Aloe is grown mainly in the dry regions of Africa, Asia, Europe and America. Because of its many therapeutic uses, it is now commercially cultivated in the United States, Japan, and countries in the Caribbean and Mediterranean. However, in many places you can grow your own Aloe Vera plant quite happy in a pot as a household plant.
Despite its very cactus-like characteristics, Aloe belongs to the lily family, which also includes asparagus, onions, leeks and garlic. The Aloe plant contains over thirty enzymes, including lipase and oxidase. It could be argued that enzymes are the missing element in the modern diet since 40% of the adult population suffer digestive problems and digestion is enzyme-based.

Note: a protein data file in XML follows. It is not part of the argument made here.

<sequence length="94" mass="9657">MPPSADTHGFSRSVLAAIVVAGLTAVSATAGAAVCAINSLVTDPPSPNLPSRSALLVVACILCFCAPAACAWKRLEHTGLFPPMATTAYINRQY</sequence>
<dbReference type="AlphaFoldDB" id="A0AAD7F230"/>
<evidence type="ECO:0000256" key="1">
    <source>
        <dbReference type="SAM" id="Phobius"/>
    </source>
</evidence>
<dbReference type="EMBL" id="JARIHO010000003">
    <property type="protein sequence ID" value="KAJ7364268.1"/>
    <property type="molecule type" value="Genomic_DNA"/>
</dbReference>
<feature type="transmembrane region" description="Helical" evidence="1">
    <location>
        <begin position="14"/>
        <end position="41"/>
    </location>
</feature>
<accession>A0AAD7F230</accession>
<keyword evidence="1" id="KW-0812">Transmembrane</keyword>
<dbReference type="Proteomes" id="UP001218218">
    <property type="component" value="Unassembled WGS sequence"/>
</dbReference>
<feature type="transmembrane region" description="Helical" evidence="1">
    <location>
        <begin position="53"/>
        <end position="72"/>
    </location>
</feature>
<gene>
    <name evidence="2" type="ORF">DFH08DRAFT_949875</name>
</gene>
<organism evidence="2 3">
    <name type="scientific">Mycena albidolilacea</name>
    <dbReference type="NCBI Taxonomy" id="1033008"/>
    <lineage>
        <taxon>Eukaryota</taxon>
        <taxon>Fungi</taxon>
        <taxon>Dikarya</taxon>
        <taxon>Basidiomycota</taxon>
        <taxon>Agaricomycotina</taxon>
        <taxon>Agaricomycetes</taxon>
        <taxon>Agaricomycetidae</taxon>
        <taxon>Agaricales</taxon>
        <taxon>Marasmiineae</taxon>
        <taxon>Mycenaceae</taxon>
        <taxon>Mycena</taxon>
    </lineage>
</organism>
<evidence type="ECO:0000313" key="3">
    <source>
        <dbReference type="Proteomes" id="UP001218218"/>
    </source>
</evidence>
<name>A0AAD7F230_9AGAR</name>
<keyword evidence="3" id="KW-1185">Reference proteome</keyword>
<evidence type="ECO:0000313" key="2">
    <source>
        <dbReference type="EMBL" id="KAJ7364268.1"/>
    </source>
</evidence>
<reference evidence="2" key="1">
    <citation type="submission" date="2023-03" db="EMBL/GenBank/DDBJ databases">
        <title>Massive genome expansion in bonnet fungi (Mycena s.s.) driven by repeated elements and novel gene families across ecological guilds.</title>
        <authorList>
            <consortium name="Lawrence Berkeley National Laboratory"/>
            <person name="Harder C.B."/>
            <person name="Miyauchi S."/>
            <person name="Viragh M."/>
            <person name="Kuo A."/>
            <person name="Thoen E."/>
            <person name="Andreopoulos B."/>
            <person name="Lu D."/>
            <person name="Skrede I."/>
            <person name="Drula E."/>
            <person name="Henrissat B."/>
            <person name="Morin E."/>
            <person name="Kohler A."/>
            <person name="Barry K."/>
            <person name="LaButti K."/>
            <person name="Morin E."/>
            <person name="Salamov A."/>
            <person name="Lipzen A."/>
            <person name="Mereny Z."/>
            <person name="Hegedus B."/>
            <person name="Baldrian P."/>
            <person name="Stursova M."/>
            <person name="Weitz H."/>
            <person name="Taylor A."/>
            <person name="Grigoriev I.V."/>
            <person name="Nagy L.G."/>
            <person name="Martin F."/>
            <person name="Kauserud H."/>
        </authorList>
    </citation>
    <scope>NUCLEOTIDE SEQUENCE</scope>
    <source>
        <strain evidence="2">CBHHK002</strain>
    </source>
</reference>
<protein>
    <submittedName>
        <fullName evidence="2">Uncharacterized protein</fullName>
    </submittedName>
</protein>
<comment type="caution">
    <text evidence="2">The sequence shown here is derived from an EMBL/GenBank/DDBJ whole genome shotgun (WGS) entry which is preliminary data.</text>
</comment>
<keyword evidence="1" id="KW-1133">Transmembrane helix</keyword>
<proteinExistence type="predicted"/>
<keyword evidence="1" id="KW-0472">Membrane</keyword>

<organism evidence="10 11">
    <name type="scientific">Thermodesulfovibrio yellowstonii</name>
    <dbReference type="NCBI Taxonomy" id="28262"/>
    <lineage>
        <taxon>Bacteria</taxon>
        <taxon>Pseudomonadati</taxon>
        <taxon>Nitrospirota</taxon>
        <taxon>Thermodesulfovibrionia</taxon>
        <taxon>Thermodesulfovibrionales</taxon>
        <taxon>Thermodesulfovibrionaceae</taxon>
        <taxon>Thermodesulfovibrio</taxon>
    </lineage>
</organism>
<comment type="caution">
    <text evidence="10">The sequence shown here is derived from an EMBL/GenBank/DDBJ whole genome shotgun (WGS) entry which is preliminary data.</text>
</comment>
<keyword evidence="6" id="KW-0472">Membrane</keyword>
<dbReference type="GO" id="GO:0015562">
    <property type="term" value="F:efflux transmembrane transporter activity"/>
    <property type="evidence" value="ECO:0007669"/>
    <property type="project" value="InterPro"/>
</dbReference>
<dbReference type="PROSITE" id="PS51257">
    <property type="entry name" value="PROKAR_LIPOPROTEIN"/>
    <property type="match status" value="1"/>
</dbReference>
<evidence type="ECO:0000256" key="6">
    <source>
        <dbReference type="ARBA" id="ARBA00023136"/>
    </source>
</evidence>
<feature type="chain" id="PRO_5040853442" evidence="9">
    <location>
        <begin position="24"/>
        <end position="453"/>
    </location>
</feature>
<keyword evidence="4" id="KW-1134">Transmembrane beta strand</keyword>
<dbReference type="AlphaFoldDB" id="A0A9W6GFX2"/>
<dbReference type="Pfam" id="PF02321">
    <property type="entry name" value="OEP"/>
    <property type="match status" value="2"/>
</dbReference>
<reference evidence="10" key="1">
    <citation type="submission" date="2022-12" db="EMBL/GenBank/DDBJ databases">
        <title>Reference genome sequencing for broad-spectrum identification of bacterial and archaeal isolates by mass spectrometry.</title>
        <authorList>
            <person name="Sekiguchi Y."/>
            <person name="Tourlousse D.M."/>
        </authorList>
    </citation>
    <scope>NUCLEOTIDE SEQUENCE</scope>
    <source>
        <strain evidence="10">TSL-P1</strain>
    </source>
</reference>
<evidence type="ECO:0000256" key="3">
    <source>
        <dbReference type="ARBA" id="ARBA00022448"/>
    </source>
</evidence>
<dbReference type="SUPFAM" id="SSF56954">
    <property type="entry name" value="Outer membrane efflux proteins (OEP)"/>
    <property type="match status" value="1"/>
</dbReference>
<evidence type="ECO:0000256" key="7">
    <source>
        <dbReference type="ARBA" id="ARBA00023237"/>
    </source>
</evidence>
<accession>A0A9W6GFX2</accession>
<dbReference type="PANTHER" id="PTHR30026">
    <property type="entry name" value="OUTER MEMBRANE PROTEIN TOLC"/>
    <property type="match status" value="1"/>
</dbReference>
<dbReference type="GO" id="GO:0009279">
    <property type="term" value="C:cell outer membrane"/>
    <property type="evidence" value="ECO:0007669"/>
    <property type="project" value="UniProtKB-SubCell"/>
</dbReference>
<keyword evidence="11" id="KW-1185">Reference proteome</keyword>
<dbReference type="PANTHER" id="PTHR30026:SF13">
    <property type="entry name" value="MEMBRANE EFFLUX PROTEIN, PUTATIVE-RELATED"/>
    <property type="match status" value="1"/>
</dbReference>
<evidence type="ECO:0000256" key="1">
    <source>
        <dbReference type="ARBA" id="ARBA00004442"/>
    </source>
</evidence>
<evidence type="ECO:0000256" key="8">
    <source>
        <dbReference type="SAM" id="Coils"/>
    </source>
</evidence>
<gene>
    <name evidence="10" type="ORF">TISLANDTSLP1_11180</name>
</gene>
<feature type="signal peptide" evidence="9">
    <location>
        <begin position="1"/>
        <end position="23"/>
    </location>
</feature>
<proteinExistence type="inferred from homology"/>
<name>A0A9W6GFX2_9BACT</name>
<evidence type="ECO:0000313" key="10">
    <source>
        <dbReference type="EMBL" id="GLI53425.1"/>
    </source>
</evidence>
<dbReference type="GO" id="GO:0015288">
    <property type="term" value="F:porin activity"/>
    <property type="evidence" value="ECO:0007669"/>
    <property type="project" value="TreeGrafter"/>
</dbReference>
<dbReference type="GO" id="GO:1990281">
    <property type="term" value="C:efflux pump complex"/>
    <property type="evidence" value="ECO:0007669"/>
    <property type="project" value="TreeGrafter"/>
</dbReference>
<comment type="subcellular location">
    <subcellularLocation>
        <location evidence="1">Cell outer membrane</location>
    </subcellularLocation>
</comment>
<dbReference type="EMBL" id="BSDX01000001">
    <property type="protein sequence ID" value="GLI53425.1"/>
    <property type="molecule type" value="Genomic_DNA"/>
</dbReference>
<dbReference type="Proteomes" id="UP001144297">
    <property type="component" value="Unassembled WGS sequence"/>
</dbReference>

Aloe Vera also contains significant levels of salicylic acid (the active ingredient in aspirin) which accounts for some of the herb’s pain-killing potential. Some people swear by a burst of aloe spray on sunburn when a gel or cream is too painful to apply.
Salicylic acid also plays a role in Aloe’s detoxifying and cell-cleansing capacity. The well-researched capacity of Aloe to stimulate the immune system is arguably its most important attribute. Others have testified that a daily drink with high quality Aloe juice helps clear sensitive skin. Aloe is well known as a soothing ingredient in skincare lotions and body products.
There are a host of studies from every continent documenting the healthful benefits of Aloe Vera, taken both internally and used externally. Aloe has truly earned it reputation as a natural, healthful ‘wonder’ herb.